The current issue of the New Yorker features a magnificent review by Joan Acocella of Margaret Yourcenar’s great novel, “Memoirs of Hadrian.”
Yourcenar (above and below) was truly sui generis.
Among other things, she was only woman ever to be inducted into the Académie Française in the 346 years of its existence before her election in 1981.
No woman since has come close, and it may well be another few centuries until the next such occurrence.
Yourcenar was an extraordinarily isolated artist who lived most of her adult life on Mount Desert Island off the coast of Maine.
She regarded the average historical novel as “merely a more or less successful costume ball.”
Yourcenar believed that to truly recapture an earlier time, years of research along with a mystical act of identification were required.
Acocella writes, “She performed both, and wrought a kind of trans-historical miracle. If you want to know what ‘ancient Rome’ really means, in terms of war and religion and love and parties, read ‘Memoirs of Hadrian.’ No other document takes us so deeply into the pre-Christian mind.”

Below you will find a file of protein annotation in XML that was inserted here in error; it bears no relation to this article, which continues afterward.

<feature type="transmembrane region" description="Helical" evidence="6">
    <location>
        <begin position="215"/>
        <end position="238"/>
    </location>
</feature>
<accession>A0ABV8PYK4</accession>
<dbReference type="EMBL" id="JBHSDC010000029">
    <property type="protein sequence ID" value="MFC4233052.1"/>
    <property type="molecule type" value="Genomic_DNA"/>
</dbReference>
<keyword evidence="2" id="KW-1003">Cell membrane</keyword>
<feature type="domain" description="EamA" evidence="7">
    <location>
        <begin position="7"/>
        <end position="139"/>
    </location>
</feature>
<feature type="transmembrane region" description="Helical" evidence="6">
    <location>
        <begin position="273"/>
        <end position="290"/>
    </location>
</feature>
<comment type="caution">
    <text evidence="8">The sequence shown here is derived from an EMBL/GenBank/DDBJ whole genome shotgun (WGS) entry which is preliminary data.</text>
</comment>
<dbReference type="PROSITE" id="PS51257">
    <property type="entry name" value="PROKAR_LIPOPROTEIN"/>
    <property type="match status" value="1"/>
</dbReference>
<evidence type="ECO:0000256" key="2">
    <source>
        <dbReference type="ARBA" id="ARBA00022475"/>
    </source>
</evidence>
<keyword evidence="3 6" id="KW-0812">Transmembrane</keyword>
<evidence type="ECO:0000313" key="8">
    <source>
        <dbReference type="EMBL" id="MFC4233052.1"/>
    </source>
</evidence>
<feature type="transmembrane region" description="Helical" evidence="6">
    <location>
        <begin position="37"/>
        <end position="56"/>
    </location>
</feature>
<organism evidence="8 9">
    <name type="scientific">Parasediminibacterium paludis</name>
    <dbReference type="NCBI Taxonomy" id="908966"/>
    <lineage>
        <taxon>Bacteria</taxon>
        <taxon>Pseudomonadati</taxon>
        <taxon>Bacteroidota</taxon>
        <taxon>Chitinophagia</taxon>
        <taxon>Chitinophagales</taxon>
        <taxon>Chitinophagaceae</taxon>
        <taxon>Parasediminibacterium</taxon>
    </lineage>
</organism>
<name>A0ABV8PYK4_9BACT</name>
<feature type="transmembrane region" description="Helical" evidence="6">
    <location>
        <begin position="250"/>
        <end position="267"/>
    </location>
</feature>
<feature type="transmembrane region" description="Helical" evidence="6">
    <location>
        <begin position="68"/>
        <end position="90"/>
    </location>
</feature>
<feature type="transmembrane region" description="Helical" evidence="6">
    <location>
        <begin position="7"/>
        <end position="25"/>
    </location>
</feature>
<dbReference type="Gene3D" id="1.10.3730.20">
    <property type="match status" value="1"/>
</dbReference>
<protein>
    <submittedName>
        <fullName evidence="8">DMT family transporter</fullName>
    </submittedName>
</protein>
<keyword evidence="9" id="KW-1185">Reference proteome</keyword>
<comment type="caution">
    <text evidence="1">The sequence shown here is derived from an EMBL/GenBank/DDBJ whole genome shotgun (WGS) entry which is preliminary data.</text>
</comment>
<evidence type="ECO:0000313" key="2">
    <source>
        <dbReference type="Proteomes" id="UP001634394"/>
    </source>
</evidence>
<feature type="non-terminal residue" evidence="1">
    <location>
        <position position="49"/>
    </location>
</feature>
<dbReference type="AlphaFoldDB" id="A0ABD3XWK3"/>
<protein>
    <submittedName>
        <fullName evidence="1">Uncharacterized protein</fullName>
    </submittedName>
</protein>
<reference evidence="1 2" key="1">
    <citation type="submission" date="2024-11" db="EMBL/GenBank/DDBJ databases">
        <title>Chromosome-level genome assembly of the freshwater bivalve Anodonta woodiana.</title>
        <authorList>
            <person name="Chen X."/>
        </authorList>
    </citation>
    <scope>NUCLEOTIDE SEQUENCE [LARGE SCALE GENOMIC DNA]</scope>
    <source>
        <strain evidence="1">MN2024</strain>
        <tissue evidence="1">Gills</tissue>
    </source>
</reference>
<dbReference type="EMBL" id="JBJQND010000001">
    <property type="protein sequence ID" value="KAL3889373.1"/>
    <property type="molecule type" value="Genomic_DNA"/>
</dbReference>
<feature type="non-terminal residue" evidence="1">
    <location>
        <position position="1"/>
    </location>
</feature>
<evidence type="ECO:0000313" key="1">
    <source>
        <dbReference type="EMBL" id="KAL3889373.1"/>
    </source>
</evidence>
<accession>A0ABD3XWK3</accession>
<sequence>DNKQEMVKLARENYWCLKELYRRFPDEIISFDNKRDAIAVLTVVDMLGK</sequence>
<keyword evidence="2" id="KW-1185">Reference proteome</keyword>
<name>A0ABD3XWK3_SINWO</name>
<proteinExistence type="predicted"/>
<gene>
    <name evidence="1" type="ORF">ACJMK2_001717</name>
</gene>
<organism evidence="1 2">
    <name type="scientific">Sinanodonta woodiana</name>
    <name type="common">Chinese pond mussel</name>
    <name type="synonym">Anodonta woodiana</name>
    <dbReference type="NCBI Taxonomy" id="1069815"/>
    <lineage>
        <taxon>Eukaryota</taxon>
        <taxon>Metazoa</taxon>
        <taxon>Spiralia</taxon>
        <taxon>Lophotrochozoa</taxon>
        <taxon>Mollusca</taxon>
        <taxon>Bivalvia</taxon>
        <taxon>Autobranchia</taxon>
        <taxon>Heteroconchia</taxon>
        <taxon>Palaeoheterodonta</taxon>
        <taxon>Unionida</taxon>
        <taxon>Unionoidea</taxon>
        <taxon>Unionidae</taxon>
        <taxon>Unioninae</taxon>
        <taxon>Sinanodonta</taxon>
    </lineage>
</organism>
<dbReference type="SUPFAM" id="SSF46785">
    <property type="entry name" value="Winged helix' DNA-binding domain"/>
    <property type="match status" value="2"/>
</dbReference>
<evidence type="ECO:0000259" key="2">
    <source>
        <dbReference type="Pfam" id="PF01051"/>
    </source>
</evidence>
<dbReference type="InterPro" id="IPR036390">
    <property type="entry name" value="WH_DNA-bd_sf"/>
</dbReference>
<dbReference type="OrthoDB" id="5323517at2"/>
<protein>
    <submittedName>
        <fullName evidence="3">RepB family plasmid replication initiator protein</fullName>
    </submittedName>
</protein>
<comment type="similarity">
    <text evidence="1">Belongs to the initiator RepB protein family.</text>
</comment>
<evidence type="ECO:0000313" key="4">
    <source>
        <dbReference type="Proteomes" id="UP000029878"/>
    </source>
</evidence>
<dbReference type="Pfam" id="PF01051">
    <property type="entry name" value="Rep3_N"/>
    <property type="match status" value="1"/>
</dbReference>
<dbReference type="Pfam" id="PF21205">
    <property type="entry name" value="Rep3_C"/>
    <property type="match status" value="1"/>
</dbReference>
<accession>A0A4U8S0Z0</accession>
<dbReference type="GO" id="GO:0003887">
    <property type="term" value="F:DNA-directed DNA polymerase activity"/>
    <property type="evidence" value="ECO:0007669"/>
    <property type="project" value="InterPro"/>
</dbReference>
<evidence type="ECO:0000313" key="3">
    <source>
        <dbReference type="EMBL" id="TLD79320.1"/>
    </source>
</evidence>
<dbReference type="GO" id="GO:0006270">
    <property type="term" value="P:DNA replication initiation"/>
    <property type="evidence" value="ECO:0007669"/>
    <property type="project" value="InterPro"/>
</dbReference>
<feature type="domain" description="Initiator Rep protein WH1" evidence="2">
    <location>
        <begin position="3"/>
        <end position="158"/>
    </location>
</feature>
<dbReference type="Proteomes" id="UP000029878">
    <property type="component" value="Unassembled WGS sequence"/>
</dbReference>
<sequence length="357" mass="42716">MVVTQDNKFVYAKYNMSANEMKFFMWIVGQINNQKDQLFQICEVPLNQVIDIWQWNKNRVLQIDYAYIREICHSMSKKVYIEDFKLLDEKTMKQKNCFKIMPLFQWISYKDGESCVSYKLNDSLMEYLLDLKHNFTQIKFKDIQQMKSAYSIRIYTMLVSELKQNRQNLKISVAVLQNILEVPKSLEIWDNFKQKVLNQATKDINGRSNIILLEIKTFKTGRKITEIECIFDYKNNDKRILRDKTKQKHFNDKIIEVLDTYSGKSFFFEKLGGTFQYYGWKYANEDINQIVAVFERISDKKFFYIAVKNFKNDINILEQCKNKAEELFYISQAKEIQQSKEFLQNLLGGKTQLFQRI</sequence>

Acocella writes that of the major novelists of the twentieth century, including Joyce, Yourcenar was probably the most erudite.
From childhood she read almost everything she could lay her hands on, and when she finished a book, she would turn back to page 1 and read it over again.
She went from Western literature to Asian literature; she taught herself new languages: Japanese, German, Spanish, Portuguese, and modern Greek.
Acocella’s review is a mini-biography of this singular woman.
If you read the review, it will be difficult — if not impossible — to resist the pull of “Memoirs of Hadrian.”
Even though I read the book years ago, I succumbed and ordered a new copy.